World Cup skiers descend on Beaver Creek
Vail, CO Colorado
BEAVER CREEK, Colorado ” There was a buzz at Beaver Creek on Monday and it didn’t have to do with all the new snow on the mountain.
Birds of Prey is back.
Athletes, coaches and fans alike made it through dicey road conditions to get ready for the 10th running of the race. It’s the only set of men’s World Cup races on American snow.
“It’s awesome to be back home at Beaver Creek,” U.S. men’s head coach Sasha Rearick said. “We love it here. It’s great to be back in the U.S.A. This is a special place for us.”
Despite a heavy snowstorm that pushed through the area last weekend, equipment started arriving from Lake Louise, Alberta ” the site of last weekend’s races ” during the late-morning hours. That’s a good start to a hectic week. In 2003, a snafu with customs delayed the skis and caused more than a few headaches.
With the skis arriving in time for today’s downhill training at 1 p.m., the teams can now turn their attention to reaching the podium. Traditionally, Americans have fared well in the race. In the past five years, Americans have stood on the podium 14 times, with wins coming from Bode Miller (three) and now-retired Daron Rahlves (two).
“When you race at home, you have a little extra punch because you want to do well,” Rearick said.
Fifteen Americans were listed among the 96 entrants in Wednesday’s downhill training.
Race officials told team captains to expect difficult course conditions. Crews were still working on the course on Monday evening, and were likely continue throughout the night. Downhill training was originally scheduled to start at 11 a.m., but it was pushed back to accommodate the extra preparation.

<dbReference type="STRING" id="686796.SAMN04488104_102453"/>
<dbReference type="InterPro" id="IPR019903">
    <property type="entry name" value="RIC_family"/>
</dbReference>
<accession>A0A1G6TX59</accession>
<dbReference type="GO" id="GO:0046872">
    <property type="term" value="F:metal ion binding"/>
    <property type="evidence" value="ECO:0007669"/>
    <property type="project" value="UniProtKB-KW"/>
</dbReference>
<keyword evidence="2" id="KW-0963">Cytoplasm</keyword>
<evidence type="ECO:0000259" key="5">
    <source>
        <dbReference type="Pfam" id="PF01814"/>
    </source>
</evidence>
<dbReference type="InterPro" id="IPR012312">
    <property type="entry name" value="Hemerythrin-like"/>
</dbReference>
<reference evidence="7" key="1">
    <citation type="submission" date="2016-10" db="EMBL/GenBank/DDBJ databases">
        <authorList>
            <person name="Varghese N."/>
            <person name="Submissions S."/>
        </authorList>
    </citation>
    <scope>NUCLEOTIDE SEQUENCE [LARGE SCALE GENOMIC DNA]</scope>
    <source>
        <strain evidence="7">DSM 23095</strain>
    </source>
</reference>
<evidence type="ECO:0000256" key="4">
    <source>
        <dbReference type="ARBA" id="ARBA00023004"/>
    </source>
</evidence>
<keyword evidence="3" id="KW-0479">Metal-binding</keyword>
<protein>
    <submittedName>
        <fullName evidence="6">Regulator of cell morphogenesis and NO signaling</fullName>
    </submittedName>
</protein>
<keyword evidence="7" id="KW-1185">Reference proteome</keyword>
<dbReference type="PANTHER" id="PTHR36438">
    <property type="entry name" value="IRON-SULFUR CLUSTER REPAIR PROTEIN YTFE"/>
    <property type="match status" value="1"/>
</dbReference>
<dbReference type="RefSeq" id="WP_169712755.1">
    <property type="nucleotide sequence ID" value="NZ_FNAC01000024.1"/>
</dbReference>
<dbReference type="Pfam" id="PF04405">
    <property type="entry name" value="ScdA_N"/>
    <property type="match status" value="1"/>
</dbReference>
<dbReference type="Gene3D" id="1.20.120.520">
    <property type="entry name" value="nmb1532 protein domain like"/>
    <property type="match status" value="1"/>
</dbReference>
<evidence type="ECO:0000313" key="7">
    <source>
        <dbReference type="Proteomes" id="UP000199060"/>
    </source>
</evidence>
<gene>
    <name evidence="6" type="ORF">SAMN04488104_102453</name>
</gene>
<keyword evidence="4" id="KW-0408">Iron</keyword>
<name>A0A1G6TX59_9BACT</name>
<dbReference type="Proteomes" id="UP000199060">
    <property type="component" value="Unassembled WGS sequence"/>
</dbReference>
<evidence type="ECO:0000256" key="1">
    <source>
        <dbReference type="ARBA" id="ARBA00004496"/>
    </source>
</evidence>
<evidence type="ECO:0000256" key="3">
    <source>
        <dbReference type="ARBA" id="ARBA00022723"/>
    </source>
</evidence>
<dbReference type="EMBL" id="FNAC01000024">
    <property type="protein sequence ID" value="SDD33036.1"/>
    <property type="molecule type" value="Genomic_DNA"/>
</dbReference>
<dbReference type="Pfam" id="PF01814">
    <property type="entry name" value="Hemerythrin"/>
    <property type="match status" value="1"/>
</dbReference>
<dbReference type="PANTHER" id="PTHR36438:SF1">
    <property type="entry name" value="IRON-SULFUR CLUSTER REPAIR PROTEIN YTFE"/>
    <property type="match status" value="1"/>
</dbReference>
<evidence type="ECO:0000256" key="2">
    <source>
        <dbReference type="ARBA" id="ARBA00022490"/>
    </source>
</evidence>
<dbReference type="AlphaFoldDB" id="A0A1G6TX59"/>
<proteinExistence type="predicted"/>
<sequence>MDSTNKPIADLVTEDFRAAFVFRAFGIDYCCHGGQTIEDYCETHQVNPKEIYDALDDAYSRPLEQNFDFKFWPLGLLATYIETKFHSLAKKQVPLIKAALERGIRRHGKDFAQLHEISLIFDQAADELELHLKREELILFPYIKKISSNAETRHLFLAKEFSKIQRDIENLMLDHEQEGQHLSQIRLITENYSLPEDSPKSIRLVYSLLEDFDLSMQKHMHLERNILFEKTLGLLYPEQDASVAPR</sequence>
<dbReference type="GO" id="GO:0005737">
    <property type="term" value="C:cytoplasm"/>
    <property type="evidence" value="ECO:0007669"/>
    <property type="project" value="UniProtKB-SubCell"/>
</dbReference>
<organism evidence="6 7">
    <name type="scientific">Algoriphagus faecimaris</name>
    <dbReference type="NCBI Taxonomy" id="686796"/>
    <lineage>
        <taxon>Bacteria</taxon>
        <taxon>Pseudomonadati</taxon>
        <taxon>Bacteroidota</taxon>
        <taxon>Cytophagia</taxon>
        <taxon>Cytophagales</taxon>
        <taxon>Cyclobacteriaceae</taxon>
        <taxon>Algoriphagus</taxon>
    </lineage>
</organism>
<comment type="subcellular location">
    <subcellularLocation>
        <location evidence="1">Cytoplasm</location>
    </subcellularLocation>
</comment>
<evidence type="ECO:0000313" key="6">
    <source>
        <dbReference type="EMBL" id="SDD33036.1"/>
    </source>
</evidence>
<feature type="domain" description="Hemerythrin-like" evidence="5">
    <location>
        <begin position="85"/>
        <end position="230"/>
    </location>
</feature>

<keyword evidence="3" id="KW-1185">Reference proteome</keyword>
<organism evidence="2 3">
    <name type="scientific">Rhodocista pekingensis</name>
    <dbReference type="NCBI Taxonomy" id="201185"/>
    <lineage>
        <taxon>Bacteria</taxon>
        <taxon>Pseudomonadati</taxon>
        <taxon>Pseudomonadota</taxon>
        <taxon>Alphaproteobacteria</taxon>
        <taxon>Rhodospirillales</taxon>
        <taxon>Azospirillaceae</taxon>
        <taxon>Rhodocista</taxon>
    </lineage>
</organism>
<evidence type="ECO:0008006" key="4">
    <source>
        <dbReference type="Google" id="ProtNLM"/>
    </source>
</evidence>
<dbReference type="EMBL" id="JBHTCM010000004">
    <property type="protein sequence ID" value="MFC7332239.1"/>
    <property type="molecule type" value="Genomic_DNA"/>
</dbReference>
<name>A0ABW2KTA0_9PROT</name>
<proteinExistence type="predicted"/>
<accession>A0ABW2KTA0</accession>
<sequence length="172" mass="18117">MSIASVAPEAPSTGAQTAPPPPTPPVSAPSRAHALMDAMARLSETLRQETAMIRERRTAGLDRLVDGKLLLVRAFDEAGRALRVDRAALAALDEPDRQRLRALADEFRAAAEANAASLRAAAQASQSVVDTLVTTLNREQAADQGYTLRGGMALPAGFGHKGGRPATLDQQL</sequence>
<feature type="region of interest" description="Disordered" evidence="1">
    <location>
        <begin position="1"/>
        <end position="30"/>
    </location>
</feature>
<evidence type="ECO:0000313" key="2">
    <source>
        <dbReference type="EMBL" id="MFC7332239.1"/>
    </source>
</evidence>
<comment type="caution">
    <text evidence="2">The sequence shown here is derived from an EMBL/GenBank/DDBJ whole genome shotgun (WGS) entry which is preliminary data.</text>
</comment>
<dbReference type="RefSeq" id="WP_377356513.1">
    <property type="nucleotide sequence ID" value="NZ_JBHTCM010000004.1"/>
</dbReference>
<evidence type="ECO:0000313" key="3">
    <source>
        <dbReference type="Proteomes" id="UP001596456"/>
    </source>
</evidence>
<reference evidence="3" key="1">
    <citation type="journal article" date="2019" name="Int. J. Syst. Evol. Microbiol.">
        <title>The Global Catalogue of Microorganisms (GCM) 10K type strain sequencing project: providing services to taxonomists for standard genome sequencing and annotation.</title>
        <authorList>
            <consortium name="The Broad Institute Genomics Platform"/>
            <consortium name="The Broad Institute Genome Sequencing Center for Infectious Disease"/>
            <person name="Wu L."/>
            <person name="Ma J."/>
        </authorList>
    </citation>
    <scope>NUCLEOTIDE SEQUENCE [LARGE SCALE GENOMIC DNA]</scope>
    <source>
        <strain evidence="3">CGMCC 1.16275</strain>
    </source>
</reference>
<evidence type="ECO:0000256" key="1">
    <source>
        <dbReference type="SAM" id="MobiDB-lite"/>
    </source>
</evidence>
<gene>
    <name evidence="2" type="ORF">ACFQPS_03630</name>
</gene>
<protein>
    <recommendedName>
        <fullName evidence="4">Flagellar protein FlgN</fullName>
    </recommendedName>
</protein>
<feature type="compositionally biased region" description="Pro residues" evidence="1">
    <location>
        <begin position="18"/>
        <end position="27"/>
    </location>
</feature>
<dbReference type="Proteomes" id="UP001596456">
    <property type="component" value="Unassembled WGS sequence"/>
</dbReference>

Fans get ready
The athletes and coaches aren’t the only ones who have been preparing for Birds of Prey this week. Chris Loftis traveled with his wife and 2-year old son from the Washington D.C. area to watch this week’s races. This is the second year in a row Loftis and his family have come to Beaver Creek for the event.
“It’s something you don’t get to do that often,” Loftis said. “We were here last year, and we came again this year for it. It’s something different. You can go to a football game, but you can’t always do something like this.”
Loftis didn’t pick any favorites for this week, instead he just likes taking in the action.
“I enjoy watching world-class skiing ” someone who knows what they are doing better than me,” Loftis said.
Mark Baldwin, in the area until Thursday from Canada, wants to check out the downhill training on Tuesday and Wednesday. Last year, Baldwin was in Whistler, British Columbia, when the World Cup circuit rolled through town. Baldwin is excited to get another glimpse at the best skiers in the world.
“The downhill is just out of this world ” how fast these guys are going,” Baldwin said. “The sound of it is just amazing. When I was at Whistler, you could hear them coming before you could actually see them. It sounded like a train coming.”
Despite Baldwin’s eagerness to see the skiers fly down the course, he has no plans on trying it himself. The Birds of Prey course is groomed and iced down to make it as fast as possible for the skiers.
“Never in my lifetime (would I ski the course),” Baldwin said. “I’d actually like to see it, but I wouldn’t ski on it. I like skiing, just not that much.”
Loftis said he’d take a turn on the 2,632-meter long course, although he wasn’t sure of his success.
“I’d absolutely do it,” he said. “I’d give it a shot. I might slide down on my butt.”
Sports Writer Ian Smith can be reached at 970-748-2935 or firstname.lastname@example.org.